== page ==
THE Central Provident Fund (CPF) Board managed to recover S$420 million last year in late payment, under-payment and non-payment of employer CPF contributions for more than 250,000 workers.
This was revealed in parliament by Manpower Minister Tan Chuan- Jin in response to queries about the Auditor-General Office's (AGO) recent report, which found that his ministry had failed to detect the under-payment of CPF contributions by a company over a 10-year period for employees who had performed National Service (NS) duties.
Mr Tan said that the CPF Board has several measures in place to ensure the timely and accurate payment of CPF contributions. This includes an automated system to detect late payments, and conducting proactive audits on employers.
He explained that the CPF Board could not possibly carry out audits for all 140,000 employers in Singapore every year. Instead, it prefers to take a risk-based approach and target enforcement efforts on high-risk industries and firms, and complementing it with investigations on complaints lodged by employees or whistleblowers.
Mr Tan noted that while the CPF contributions for National Servicemen make-up pay make up a small number of the total errors, he said that his ministry took the AGO's report seriously. Thus, the CPF Board has strengthened its audit process to better detect employer CPF liabilities arising from NS make-up pay.
It now requires employers to declare which of their employees have gone for reservist training, and to provide supporting documents, including an acknowledgement from the Defence Ministry, on the exact NS make-up pay amount.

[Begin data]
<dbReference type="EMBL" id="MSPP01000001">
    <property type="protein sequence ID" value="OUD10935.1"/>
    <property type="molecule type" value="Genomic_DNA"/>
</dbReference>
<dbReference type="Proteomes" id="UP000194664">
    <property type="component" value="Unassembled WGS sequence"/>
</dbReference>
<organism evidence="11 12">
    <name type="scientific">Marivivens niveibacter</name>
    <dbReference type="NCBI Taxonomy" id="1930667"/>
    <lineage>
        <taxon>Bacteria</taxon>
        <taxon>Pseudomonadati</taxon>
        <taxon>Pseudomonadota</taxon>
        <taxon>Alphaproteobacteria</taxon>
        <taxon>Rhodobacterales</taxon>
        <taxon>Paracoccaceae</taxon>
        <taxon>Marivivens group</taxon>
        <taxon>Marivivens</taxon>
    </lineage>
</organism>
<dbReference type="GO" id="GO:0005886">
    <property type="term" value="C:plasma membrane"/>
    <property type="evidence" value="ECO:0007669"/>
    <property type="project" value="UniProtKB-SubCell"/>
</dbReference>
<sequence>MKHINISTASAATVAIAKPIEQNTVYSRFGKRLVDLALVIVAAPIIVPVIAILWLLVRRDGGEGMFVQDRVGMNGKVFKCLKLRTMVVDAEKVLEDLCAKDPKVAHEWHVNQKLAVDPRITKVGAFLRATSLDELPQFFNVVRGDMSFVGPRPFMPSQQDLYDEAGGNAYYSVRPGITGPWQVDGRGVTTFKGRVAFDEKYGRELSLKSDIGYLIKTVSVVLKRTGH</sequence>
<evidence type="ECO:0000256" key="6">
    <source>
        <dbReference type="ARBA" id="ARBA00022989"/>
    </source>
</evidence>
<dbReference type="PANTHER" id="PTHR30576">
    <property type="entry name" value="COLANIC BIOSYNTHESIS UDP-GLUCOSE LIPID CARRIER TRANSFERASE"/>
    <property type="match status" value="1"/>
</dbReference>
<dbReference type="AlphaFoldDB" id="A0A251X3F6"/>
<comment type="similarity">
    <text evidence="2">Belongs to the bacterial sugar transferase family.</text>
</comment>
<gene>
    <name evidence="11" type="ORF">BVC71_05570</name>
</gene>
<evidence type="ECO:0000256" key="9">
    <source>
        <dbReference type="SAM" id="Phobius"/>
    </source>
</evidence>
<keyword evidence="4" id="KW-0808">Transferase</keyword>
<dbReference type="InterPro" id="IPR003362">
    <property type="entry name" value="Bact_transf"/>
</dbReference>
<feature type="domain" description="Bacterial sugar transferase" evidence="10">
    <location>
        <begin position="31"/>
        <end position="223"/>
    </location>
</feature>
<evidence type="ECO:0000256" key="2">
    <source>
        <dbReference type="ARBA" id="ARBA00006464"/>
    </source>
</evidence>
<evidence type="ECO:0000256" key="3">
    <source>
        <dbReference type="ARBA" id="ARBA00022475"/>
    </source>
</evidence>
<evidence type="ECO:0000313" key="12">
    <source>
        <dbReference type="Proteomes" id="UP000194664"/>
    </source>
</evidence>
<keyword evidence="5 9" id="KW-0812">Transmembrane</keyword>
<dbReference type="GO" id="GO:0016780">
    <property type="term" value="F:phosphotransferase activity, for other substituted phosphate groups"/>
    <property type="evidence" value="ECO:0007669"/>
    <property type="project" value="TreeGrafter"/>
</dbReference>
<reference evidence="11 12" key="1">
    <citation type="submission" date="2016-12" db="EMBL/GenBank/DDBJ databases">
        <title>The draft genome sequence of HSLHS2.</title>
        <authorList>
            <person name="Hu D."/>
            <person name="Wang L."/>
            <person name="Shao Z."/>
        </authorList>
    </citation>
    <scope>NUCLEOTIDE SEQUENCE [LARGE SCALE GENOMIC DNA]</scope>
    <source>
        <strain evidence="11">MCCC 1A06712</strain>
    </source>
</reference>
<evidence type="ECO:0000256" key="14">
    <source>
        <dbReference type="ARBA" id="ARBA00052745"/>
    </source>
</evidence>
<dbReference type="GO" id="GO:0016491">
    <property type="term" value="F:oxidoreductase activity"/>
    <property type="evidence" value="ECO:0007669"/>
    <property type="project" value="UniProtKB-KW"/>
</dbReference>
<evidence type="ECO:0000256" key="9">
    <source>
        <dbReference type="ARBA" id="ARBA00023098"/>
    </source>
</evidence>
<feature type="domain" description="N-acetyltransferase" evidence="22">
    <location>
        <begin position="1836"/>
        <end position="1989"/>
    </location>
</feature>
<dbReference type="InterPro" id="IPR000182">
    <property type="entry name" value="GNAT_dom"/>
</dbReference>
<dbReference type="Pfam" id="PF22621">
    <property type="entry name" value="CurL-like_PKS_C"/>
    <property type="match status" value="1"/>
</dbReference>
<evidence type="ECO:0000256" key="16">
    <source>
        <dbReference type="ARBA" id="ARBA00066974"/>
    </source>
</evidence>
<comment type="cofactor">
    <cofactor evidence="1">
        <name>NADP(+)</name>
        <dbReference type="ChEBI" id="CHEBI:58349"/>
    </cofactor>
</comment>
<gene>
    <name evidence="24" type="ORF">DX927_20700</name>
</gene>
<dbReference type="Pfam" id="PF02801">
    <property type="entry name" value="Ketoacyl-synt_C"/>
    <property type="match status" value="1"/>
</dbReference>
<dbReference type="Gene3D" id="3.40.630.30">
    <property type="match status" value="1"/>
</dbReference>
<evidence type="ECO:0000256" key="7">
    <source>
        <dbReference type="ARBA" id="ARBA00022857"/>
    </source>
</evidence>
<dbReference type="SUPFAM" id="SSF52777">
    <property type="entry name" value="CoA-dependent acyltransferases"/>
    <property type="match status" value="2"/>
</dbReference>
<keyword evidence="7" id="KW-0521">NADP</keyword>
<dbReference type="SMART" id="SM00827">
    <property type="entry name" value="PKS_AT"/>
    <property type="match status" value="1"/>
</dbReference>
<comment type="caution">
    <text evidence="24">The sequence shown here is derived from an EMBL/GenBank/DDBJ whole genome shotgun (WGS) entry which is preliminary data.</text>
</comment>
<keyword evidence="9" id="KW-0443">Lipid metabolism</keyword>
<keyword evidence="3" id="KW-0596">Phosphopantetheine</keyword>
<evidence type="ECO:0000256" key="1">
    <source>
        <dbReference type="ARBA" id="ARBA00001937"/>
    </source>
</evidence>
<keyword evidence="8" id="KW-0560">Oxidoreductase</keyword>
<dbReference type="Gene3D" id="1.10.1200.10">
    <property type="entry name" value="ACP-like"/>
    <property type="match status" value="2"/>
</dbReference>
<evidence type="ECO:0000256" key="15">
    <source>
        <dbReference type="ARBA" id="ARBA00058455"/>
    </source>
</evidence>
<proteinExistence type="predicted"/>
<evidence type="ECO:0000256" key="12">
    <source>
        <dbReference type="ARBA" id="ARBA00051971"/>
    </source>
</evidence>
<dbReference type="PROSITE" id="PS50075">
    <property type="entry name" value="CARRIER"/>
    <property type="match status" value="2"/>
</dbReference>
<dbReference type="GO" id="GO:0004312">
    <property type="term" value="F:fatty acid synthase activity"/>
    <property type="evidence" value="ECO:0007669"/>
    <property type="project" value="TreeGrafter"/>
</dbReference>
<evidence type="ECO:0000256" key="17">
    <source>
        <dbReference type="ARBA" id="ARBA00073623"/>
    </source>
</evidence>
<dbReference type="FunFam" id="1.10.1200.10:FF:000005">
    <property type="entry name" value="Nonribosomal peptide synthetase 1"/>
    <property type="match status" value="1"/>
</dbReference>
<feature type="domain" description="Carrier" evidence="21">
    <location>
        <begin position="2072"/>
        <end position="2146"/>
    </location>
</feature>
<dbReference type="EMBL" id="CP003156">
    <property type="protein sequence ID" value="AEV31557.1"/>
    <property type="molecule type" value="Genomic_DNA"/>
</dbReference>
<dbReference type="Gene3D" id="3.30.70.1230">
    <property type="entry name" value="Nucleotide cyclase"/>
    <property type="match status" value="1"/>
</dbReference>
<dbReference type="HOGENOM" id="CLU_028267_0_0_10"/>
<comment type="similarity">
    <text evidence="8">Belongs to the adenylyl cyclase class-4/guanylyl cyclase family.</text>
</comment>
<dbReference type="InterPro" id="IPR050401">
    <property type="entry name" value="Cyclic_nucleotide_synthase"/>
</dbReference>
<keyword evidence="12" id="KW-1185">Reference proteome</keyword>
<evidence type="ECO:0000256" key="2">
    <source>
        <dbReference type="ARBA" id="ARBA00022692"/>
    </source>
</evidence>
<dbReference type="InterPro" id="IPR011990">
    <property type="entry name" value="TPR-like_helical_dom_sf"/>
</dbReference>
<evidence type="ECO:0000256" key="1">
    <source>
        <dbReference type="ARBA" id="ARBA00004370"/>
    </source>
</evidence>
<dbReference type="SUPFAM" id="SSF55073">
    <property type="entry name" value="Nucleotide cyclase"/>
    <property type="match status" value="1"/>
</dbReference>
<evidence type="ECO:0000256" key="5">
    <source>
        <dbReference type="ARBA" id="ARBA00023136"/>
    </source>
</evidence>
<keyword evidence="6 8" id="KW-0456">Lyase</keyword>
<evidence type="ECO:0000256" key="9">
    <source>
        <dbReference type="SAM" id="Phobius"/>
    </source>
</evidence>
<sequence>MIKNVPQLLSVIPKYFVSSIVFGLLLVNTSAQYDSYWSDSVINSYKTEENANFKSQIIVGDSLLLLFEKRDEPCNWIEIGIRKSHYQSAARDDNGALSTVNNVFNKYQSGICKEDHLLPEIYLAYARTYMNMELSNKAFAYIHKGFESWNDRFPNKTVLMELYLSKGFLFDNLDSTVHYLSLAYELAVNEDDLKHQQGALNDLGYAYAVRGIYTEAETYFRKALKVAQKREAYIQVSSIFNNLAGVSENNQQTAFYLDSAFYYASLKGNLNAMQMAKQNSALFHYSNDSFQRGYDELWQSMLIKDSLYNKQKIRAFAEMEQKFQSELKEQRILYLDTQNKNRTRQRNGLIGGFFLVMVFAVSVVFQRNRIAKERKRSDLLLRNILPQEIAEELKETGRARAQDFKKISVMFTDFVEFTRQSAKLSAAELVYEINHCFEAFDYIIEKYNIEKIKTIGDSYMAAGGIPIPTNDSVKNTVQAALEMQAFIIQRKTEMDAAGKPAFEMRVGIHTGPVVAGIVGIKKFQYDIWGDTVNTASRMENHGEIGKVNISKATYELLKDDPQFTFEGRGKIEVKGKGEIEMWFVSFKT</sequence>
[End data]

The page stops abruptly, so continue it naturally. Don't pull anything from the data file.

On a separate issue regarding the CPF system, Mr Tan said that CPF members who are older than 55 can set aside more than the specified Minimum Sum for their cohort. The Minimum Sum, which has been increasing over the years to keep pace with inflation, is set at a lower mark for older cohorts of CPF members.
For example, the amount is S$148,000 for those who turned 55 from July 1, 2013, to June 30, 2014, while those who turn 55 from July 1 this year until June 30 in 2015 need to set aside S$155,000. Mr Tan said that older CPF members can opt to top up their Minimum Sum to S$155,000, so as to receive a larger monthly payout under the CPF Life annuity scheme.
West Coast GRC MP Foo Mee Har asked if the cap of S$155,000 could be removed, so as to give greater flexibility for those who want to get even higher monthly payouts. Mr Tan replied that CPF Life was designed specifically to help Singaporeans meet their basic needs in retirement, and its focus is on providing for those at the lower-income levels.
He added that those who have retirement savings on top of the CPF Minimum Sum could explore other investment options to meet their retirement needs.